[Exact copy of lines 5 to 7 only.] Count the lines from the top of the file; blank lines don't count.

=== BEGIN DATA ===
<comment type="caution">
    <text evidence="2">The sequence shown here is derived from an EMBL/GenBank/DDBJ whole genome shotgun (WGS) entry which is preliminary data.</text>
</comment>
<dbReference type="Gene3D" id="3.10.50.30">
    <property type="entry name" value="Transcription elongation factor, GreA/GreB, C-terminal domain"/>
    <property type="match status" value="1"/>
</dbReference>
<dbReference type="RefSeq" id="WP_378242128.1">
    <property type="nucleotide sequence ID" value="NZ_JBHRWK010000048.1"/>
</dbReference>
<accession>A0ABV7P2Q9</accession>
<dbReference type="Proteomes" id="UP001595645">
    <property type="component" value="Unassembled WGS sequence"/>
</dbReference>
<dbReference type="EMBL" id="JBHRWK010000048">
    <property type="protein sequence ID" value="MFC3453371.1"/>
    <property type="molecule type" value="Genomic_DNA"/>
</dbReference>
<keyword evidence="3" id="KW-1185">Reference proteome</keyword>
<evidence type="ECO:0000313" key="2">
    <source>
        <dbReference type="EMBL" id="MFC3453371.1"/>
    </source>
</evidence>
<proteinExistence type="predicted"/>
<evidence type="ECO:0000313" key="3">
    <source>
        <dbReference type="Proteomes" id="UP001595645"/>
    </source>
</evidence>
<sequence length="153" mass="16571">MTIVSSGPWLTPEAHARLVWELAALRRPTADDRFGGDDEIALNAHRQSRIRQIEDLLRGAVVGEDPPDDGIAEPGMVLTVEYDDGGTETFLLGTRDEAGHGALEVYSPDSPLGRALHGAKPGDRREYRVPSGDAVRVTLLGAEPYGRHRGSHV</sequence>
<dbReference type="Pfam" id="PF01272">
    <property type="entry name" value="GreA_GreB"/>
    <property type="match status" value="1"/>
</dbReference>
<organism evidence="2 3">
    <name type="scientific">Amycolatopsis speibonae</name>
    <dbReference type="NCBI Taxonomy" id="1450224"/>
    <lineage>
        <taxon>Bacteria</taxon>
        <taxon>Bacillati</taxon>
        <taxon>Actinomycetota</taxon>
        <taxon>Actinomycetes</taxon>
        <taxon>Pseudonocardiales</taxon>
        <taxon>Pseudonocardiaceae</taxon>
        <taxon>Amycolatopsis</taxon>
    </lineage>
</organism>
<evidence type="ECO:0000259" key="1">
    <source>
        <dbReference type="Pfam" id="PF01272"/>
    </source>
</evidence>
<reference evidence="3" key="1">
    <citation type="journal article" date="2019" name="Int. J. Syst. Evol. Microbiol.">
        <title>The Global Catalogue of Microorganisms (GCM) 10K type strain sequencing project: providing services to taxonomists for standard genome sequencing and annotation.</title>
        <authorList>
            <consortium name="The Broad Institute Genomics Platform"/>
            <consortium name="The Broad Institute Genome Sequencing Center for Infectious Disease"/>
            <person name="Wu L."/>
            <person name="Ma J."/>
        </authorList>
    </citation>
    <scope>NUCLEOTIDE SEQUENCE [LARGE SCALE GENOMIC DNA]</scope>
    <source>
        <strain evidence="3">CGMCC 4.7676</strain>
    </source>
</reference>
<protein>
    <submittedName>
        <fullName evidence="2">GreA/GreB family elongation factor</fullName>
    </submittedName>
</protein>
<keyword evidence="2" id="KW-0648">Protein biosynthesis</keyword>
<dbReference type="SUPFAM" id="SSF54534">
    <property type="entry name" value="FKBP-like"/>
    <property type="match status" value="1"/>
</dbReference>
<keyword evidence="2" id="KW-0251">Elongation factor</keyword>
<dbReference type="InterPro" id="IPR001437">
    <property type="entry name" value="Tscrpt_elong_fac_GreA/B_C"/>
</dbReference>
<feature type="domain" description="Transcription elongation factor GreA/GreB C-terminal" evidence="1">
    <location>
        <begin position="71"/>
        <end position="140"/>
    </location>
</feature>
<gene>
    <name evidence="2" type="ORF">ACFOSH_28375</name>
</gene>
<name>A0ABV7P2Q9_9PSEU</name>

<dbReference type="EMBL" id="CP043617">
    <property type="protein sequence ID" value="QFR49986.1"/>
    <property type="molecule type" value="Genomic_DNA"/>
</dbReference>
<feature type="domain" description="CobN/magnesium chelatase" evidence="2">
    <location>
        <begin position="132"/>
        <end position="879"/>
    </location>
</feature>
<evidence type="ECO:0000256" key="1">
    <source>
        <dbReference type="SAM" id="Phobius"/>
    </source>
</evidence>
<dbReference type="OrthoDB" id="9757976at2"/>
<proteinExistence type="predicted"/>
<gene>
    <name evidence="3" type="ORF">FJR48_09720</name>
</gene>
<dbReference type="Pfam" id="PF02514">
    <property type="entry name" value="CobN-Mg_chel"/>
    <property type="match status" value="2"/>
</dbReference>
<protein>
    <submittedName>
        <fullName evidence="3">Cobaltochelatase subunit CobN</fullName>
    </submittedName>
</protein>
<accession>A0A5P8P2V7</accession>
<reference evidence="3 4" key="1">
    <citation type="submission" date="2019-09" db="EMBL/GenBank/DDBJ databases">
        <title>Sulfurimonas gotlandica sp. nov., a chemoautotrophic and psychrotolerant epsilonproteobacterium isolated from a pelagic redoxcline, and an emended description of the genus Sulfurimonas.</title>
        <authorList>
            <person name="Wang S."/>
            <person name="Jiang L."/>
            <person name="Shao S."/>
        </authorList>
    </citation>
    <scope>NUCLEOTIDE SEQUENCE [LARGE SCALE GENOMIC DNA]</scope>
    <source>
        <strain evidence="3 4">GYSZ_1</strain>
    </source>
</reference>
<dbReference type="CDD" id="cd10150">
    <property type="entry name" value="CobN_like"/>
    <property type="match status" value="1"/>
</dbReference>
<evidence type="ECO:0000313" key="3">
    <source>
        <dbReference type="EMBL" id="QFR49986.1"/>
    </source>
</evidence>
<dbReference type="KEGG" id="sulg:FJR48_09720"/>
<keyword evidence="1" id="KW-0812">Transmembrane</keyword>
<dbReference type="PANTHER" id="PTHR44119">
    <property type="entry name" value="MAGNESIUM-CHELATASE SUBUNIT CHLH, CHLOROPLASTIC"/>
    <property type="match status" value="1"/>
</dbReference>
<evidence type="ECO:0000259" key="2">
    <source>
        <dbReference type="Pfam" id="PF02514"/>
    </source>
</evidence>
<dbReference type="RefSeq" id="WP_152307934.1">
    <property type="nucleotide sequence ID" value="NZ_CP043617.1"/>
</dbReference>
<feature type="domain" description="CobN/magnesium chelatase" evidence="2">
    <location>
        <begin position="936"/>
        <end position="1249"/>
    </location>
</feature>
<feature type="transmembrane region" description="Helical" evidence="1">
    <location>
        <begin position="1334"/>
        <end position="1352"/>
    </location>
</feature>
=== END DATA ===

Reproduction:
    <property type="entry name" value="Transcription elongation factor, GreA/GreB, C-terminal domain"/>
    <property type="match status" value="1"/>
</dbReference>